Delia and the Other Beanstalk

By Penny Lane -

Delia ran. Delia skipped. Delia hopped and jumped and scampered.

Jasper sauntered. Jasper moseyed. Jasper ambled, and meandered, and dilly dallied.

Delia skipped around Jasper, singing “tra, la, la, la, la!”

Jasper paused to look at a leaf.

A leaf!

“Jasper! Hurry,” Delia squealed. “We’ll be late for the party at Jack’s house.”

“Jack's parties are boring. Always with the story of that confounded beanstalk and the gobs and gobs of gold.”

“Jack shares his golden eggs with me,” Delia retorted.

“You go on ahead then little sister,” Jasper insisted, shooing her away. “I’ve got an investigation to make.”

He took a magnifying glass out of his pocket and was just bending down to have a closer look at an interesting insect, when his sister’s voice came soaring back down the path, piercing the air and meeting his eardrum full blast.

“Jaaaaassspppeerrrr! Come see, come see!!!”

Jasper stood up the way only Jasper could, slowly…. carefully. His words imitated his movements.

“Delia. Whatever it is will certainly wait. I’m investigating….”

Delia grabbed Jasper's sleeve and pulled, “this…,” Delia tugged, “…can’t…,” Delia hopped as she pulled, “…wait!”

Delia ran ahead and back again twice before Jasper was far enough on the path to see what all the excitement was about.

“See, see!”

Jasper dropped his magnifying glass, “I’ll need a much bigger one of those,” he said.

Before them stood the largest specimen of growth, and home for other growth, Jasper had ever seen.

“I told you Jack was telling the truth!” Through Delia’s bouncing you could barely see the smile that gobbled up her face. “Let’s go,” she said, trying to boost herself up to the lowest giganormous leaf.

“I’ll need to get some supplies,” said Jasper, beginning to walk away.

“Suit yourself,” said Delia. “But don’t tell Momma where we’re going!”

“I have to tell…” Jasper began. “No, nope, this time I think you’re right, little sister. Mom would never agree, and this is definitely something that needs exploring. Don’t climb too high! I shall return.”

And, for the first time in his life, Jasper ran.

Delia climbed slowly. Only because it was slow going. She was a small wee person compared to this giant stalk of the bean growing in the middle of the path. As she climbed, she wondered out loud.

“Maybe Jack dropped some of those magic beans, or maybe that peddler came back around and spilled some. Maybe we’ll see the giant or maybe...Oh, why am I so small? I wish I could get to the top of the beanstalk in the blink of an eye.”

Delia blinked her eyes and suddenly her head was in the clouds. Misty wisps of moisture breezed by. Looming in the distance was a humongous castle.

“Just like Jack said!”

Delia pulled herself up and began to run toward the castle. “I wonder what the giant’s made off with recently that I could steal back?”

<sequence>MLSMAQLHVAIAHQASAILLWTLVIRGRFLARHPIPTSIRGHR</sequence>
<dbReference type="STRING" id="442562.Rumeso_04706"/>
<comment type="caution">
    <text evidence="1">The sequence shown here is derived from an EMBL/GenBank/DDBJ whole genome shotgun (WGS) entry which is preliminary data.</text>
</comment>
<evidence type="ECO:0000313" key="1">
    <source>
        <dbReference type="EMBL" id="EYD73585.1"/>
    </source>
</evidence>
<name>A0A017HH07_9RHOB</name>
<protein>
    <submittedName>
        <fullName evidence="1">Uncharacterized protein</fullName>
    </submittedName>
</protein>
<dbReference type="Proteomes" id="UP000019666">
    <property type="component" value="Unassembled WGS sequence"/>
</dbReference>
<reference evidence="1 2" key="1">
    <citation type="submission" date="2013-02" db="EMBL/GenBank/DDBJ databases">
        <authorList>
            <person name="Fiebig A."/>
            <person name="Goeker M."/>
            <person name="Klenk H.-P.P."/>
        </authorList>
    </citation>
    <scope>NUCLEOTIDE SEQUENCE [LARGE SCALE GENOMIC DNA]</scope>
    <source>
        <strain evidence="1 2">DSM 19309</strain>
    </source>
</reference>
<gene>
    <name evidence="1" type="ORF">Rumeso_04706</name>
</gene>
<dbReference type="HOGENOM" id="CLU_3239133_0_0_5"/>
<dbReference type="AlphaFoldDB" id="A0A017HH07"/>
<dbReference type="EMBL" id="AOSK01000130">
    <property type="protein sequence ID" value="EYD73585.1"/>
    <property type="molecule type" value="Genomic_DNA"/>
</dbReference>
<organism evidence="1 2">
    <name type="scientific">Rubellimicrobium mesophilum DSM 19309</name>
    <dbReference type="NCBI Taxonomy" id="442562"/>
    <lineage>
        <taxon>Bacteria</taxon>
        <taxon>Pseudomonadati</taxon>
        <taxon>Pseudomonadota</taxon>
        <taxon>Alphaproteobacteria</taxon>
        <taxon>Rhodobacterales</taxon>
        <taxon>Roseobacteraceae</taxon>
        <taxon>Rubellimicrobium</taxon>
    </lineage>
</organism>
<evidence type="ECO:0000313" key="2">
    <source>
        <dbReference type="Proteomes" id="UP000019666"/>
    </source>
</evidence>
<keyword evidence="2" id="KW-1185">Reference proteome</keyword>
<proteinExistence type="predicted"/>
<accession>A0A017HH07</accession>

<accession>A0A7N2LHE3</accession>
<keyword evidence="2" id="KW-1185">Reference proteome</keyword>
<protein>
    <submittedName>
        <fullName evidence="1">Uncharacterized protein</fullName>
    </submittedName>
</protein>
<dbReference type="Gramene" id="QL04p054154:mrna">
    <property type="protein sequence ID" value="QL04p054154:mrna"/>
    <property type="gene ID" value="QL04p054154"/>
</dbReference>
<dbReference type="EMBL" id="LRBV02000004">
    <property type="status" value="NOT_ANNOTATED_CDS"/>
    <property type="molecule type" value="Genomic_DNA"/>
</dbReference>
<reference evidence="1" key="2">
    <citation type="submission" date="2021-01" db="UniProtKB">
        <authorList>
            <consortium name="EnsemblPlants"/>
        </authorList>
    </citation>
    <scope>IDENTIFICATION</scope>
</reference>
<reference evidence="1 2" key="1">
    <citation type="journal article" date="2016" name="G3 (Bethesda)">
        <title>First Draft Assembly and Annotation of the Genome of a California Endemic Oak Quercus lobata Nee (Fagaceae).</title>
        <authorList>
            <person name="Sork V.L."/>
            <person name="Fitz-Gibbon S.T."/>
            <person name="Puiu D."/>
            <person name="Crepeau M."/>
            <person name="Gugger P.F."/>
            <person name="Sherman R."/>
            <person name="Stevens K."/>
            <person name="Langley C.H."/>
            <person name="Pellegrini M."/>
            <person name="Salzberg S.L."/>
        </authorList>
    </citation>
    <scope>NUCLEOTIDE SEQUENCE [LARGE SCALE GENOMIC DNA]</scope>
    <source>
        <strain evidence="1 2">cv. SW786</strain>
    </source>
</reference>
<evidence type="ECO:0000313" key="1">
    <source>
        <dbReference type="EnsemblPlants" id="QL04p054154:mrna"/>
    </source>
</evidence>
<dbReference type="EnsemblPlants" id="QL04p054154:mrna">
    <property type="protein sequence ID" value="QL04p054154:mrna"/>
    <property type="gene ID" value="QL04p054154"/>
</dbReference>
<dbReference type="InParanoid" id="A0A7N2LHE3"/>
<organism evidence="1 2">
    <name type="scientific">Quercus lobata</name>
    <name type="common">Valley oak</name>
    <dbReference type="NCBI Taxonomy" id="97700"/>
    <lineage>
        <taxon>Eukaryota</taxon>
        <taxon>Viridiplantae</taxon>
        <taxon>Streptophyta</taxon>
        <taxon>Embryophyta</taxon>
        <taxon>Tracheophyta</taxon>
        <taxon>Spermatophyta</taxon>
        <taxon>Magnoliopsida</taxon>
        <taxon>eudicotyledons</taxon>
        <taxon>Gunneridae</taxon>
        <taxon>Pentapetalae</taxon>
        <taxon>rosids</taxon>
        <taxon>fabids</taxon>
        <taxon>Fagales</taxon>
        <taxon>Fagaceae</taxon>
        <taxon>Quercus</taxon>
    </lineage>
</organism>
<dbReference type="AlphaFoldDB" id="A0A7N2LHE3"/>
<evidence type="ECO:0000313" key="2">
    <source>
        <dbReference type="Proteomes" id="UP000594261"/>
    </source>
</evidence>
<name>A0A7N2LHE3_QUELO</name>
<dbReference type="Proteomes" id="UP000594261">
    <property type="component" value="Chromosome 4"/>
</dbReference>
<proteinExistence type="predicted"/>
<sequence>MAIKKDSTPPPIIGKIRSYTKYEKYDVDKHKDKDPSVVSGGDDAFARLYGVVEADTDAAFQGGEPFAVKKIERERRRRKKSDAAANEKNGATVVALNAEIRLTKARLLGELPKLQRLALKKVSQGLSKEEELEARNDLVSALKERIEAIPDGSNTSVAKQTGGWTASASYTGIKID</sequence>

Delia was running so fast she barely noticed, when coming out of the woods, she was suddenly on a street. She stopped just short of getting smashed by a horse and carriage.

Delia was mesmerized by what she saw. Lining the street were carts, and booths, filled with strange wares for sale.

“Wing sale!” A large man yelled. “Buy two, get one free!”

“Potion powders! Get your potion powders!” a merchant called.

“A riddle for a wish!” another voice boomed.

“Just like market, but with magical things to buy!” Delia squealed. “Hmmm…only one problem, I have no money.”

In a flash the merchant calling about riddles and wishes was in her face. “No money! Well, we’ll have to do away with you then.”

“Do away with me? But I haven’t even tried to buy anything yet,” said Delia. “Are you going to feed me to the giant?”

The merchant’s body bended. His face came down low; his breath warm and smelly in Delia’s face.

She trembled for a moment, and then saw the gleam in his eye.

“You’re pulling my leg!” she said, smiling.

“Ahhhhahahahahaha! I had you there for a minute though,” said the merchant. “But you do have to pay for the wish you bought on credit.”

“The wish…? Oh, I did wish I could get up the bean stalk faster, didn’t I! But how do I pay, can I work it off or something?”

“Ha! Little lass! We’re all magical here! Do you really think we need money, or people to work for us?”

“Umm…well…, what do you need then?”

“It’s a riddle,” said the merchant.

“What do you mean? You’re not going to tell me how to pay?”

“Not at all, small sweetie. Didn’t you hear my booming barker’s bellow?”

Delia twirled her pony tail. She knitted her brow. Suddenly she hopped on one foot as recollection filled her mind. “A riddle for a wish! So, do I get to ask or answer?”

“Answer, of course,” said the merchant. “I know all the riddles, I collect them you see, so I’m very sure the likes of you couldn’t possibly stump the likes of me!”

“You made a rhyme!”

“Ahahahaha! Tiny tot, you make my insides smile right through to my belly so much that it overflows into my mouth and exits forth with a great guffaw!” And he sighed a heavy sigh, and added, “laughing is such an amazing thing, ain’t it!”

“You make me smile and laugh too!” she said between gurgling giggles.

“Ahh giggling girl, now we must get serious. Here is your riddle.”

Delia straightened up. She put her hand over her mouth and tried not to laugh. “Hee, hee, heh, heh, hee, hee, heh…”


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